The Pareto Principle is alive and well in project management

So let’s start with a definition or an understanding of the ‘Pareto Principle’?

“The Pareto principle (also known as the 80/20 rule) states that 80% of the results come from 20% of the causes.”

Let me give you an example of how I used this many years ago. I was the training manager in a company that had a centralised typing pool (I did say it was many years ago). Staff in the pool struggled to turn the work around within the target of 24 hours. As a Consultant, I was asked to look at what training was needed.

80% of typing pool problems came from 20% of the causes

I started out by analysing the issues and discovered:

  1. Authors kept changing their minds thus causing repeat letters to be printed out
  2. The letter was often written by one person and signed by their manager. But the manager sometimes did not agree with the content, the grammar or tone. This resulted in several versions being typed before the letter was finally signed off
  3. Bad handwriting – staff said they wasted a lot of time trying to decipher handwriting. Letters had to be put to one side until the person came along and rewrote that bit of the letter (or in some cases the whole letter)
  4. There were spelling mistakes and words omitted by typing pool staff

The 4 issues mentioned were some of many mistakes that I identified. When I looked at the statistics they accounted for around 20% of the errors but around 80% of the wasted time. The 80/20 rule applied! (80% of the problems came from 20% of the causes.)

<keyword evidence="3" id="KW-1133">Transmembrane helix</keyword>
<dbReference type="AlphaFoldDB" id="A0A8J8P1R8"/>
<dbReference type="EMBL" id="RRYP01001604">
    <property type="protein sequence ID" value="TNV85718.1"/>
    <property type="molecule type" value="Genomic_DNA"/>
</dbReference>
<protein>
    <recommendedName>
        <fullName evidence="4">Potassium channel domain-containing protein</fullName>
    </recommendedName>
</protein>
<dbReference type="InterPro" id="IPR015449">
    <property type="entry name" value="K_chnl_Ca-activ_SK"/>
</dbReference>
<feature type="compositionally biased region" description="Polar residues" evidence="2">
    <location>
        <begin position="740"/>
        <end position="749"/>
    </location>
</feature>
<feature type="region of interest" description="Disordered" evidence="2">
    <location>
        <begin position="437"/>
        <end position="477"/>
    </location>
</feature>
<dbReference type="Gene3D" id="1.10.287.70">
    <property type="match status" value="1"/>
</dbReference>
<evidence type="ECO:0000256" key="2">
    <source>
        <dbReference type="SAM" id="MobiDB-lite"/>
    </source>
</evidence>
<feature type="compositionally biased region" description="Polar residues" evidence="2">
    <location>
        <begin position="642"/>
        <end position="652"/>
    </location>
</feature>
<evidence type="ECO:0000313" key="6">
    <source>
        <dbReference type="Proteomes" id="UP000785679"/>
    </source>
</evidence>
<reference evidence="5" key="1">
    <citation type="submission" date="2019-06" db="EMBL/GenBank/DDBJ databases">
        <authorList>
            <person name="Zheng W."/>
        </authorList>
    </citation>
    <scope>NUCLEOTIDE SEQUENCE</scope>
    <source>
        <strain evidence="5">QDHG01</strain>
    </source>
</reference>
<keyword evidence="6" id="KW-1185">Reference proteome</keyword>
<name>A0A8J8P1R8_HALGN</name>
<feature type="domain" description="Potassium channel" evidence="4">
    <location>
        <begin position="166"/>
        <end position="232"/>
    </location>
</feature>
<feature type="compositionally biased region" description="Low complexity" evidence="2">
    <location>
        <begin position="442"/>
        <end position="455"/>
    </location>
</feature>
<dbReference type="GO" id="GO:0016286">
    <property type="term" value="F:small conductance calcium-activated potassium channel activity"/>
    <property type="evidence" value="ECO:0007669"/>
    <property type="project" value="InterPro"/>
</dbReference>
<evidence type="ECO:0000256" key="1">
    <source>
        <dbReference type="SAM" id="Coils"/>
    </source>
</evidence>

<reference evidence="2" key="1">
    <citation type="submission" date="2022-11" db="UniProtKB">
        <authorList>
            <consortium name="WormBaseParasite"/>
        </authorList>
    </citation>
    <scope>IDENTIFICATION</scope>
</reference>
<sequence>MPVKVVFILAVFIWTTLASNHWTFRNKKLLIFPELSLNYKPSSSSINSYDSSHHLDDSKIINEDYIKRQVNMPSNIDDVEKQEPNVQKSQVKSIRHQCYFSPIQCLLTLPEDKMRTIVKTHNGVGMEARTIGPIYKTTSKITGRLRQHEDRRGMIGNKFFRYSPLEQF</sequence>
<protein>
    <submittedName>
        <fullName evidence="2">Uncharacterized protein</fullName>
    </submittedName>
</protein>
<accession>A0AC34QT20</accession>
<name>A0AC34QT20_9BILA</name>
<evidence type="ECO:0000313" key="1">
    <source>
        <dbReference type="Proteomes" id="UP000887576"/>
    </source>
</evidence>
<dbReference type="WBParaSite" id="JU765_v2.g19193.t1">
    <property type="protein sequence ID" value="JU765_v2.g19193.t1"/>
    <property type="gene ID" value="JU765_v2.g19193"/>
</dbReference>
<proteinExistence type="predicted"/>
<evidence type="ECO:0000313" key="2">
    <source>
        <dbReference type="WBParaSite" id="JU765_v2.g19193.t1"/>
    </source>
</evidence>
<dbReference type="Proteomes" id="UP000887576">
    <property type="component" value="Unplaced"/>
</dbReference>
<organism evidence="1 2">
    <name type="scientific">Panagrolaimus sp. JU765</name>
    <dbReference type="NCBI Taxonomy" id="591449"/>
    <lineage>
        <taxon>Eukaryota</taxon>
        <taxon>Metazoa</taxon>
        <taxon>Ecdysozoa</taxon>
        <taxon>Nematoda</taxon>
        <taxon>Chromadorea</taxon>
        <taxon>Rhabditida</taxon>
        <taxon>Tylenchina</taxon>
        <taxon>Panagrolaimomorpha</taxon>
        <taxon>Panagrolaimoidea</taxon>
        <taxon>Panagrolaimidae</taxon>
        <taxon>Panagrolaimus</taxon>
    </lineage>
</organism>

The solution: I coached the typing pool supervisor and deputy to coach the authors (and her staff) in a proactive way. The result; after 3 months the target time of 24 hours was being achieved more regularly, and after 6 months all the time.

So what is the link with project management?

I have worked with project managers, project sponsors and team members. They talk about their problems – and do they talk!

Now I have not done any formal analysis as I did with the typing pool. However I feel that if the 80/20 rule were applied then many of the problems mentioned would effectively be prevented. What are the problems – that account for 80% of issues people face?

  • Defining the project – there are still many projects where ‘getting to done’ is far from clear. Many project managers are frustrated around the lack of a clear objective. Many team members feel the same, as they cannot see the end goal
  • Stakeholder management – this is by far the most common issue that accounts for so much angst, worry and anxiety around many of the people aspects of project management. Sometimes a stakeholder is forgotten, or it is assumed ‘they know’, or there is a lack of skills to influence them
  • Time management/work breakdown structure(WBS) – my good friend Mike Clayton from  suggests that time management is definitely in the top 3 problems. I believe that through the WBS the full extent (size, complexity) of the project becomes apparent. It is then that people worry about time management and personal organisation issues.